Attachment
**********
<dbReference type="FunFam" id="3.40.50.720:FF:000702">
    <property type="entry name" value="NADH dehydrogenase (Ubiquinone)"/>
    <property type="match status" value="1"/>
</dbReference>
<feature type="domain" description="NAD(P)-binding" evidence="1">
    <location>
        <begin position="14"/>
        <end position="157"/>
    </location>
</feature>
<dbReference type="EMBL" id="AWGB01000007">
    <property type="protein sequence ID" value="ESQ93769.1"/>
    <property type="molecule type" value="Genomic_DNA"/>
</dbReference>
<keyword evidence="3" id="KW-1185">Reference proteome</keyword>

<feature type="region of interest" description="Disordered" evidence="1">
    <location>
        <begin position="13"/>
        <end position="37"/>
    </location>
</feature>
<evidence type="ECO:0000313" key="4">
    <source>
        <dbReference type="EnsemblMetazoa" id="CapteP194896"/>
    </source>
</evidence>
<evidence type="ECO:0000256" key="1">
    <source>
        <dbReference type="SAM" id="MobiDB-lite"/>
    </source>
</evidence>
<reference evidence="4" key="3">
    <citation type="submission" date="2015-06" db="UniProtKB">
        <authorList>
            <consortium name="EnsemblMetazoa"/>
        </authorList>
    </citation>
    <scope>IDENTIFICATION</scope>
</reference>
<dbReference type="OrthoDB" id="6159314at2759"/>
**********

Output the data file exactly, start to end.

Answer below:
<dbReference type="FunFam" id="3.40.50.720:FF:000702">
    <property type="entry name" value="NADH dehydrogenase (Ubiquinone)"/>
    <property type="match status" value="1"/>
</dbReference>
<feature type="domain" description="NAD(P)-binding" evidence="1">
    <location>
        <begin position="14"/>
        <end position="157"/>
    </location>
</feature>
<dbReference type="EMBL" id="AWGB01000007">
    <property type="protein sequence ID" value="ESQ93769.1"/>
    <property type="molecule type" value="Genomic_DNA"/>
</dbReference>
<keyword evidence="3" id="KW-1185">Reference proteome</keyword>

<feature type="region of interest" description="Disordered" evidence="1">
    <location>
        <begin position="13"/>
        <end position="37"/>
    </location>
</feature>
<evidence type="ECO:0000313" key="4">
    <source>
        <dbReference type="EnsemblMetazoa" id="CapteP194896"/>
    </source>
</evidence>
<evidence type="ECO:0000256" key="1">
    <source>
        <dbReference type="SAM" id="MobiDB-lite"/>
    </source>
</evidence>
<reference evidence="4" key="3">
    <citation type="submission" date="2015-06" db="UniProtKB">
        <authorList>
            <consortium name="EnsemblMetazoa"/>
        </authorList>
    </citation>
    <scope>IDENTIFICATION</scope>
</reference>
<dbReference type="OrthoDB" id="6159314at2759"/>